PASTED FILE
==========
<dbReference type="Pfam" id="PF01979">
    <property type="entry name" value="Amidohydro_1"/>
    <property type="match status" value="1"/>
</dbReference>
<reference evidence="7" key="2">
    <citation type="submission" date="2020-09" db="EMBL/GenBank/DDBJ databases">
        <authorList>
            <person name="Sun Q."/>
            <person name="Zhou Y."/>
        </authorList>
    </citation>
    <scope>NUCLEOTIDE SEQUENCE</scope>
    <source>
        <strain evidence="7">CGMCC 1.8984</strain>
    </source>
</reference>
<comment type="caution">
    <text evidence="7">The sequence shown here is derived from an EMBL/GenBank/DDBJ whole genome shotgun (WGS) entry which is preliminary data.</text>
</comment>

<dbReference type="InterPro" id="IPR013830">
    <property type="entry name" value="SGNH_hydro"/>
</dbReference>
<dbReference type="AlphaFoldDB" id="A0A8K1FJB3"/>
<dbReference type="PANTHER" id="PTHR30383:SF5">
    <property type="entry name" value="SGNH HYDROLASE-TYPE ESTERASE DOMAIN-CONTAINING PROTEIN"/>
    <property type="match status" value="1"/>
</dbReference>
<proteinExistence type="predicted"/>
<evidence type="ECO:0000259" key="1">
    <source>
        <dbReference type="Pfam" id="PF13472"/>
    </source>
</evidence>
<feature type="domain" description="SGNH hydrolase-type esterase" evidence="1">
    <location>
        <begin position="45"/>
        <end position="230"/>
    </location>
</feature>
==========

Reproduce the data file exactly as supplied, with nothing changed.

<dbReference type="Pfam" id="PF01979">
    <property type="entry name" value="Amidohydro_1"/>
    <property type="match status" value="1"/>
</dbReference>
<reference evidence="7" key="2">
    <citation type="submission" date="2020-09" db="EMBL/GenBank/DDBJ databases">
        <authorList>
            <person name="Sun Q."/>
            <person name="Zhou Y."/>
        </authorList>
    </citation>
    <scope>NUCLEOTIDE SEQUENCE</scope>
    <source>
        <strain evidence="7">CGMCC 1.8984</strain>
    </source>
</reference>
<comment type="caution">
    <text evidence="7">The sequence shown here is derived from an EMBL/GenBank/DDBJ whole genome shotgun (WGS) entry which is preliminary data.</text>
</comment>

<dbReference type="InterPro" id="IPR013830">
    <property type="entry name" value="SGNH_hydro"/>
</dbReference>
<dbReference type="AlphaFoldDB" id="A0A8K1FJB3"/>
<dbReference type="PANTHER" id="PTHR30383:SF5">
    <property type="entry name" value="SGNH HYDROLASE-TYPE ESTERASE DOMAIN-CONTAINING PROTEIN"/>
    <property type="match status" value="1"/>
</dbReference>
<proteinExistence type="predicted"/>
<evidence type="ECO:0000259" key="1">
    <source>
        <dbReference type="Pfam" id="PF13472"/>
    </source>
</evidence>
<feature type="domain" description="SGNH hydrolase-type esterase" evidence="1">
    <location>
        <begin position="45"/>
        <end position="230"/>
    </location>
</feature>